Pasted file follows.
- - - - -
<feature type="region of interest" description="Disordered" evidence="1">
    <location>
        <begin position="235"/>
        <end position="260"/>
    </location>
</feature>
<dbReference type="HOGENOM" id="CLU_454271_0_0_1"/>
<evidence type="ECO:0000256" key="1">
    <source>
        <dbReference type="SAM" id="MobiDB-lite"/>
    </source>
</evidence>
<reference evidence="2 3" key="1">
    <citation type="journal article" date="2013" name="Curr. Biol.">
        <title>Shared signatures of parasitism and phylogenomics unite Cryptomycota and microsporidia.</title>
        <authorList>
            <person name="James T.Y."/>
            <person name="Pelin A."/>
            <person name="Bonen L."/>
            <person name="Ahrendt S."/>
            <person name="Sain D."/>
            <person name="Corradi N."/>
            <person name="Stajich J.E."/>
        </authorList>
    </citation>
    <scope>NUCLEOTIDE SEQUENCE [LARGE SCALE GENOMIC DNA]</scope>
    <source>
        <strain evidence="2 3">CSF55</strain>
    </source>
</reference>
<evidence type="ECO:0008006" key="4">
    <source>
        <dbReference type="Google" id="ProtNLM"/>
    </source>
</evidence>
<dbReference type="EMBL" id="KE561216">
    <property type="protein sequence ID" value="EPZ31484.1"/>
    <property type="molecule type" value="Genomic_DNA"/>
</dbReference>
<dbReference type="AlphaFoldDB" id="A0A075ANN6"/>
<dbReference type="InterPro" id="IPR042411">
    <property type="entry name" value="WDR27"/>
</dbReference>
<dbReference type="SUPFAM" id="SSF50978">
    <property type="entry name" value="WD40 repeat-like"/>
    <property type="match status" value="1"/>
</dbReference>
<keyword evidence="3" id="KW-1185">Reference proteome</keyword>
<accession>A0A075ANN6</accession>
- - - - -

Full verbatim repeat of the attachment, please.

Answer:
<feature type="region of interest" description="Disordered" evidence="1">
    <location>
        <begin position="235"/>
        <end position="260"/>
    </location>
</feature>
<dbReference type="HOGENOM" id="CLU_454271_0_0_1"/>
<evidence type="ECO:0000256" key="1">
    <source>
        <dbReference type="SAM" id="MobiDB-lite"/>
    </source>
</evidence>
<reference evidence="2 3" key="1">
    <citation type="journal article" date="2013" name="Curr. Biol.">
        <title>Shared signatures of parasitism and phylogenomics unite Cryptomycota and microsporidia.</title>
        <authorList>
            <person name="James T.Y."/>
            <person name="Pelin A."/>
            <person name="Bonen L."/>
            <person name="Ahrendt S."/>
            <person name="Sain D."/>
            <person name="Corradi N."/>
            <person name="Stajich J.E."/>
        </authorList>
    </citation>
    <scope>NUCLEOTIDE SEQUENCE [LARGE SCALE GENOMIC DNA]</scope>
    <source>
        <strain evidence="2 3">CSF55</strain>
    </source>
</reference>
<evidence type="ECO:0008006" key="4">
    <source>
        <dbReference type="Google" id="ProtNLM"/>
    </source>
</evidence>
<dbReference type="EMBL" id="KE561216">
    <property type="protein sequence ID" value="EPZ31484.1"/>
    <property type="molecule type" value="Genomic_DNA"/>
</dbReference>
<dbReference type="AlphaFoldDB" id="A0A075ANN6"/>
<dbReference type="InterPro" id="IPR042411">
    <property type="entry name" value="WDR27"/>
</dbReference>
<dbReference type="SUPFAM" id="SSF50978">
    <property type="entry name" value="WD40 repeat-like"/>
    <property type="match status" value="1"/>
</dbReference>
<keyword evidence="3" id="KW-1185">Reference proteome</keyword>
<accession>A0A075ANN6</accession>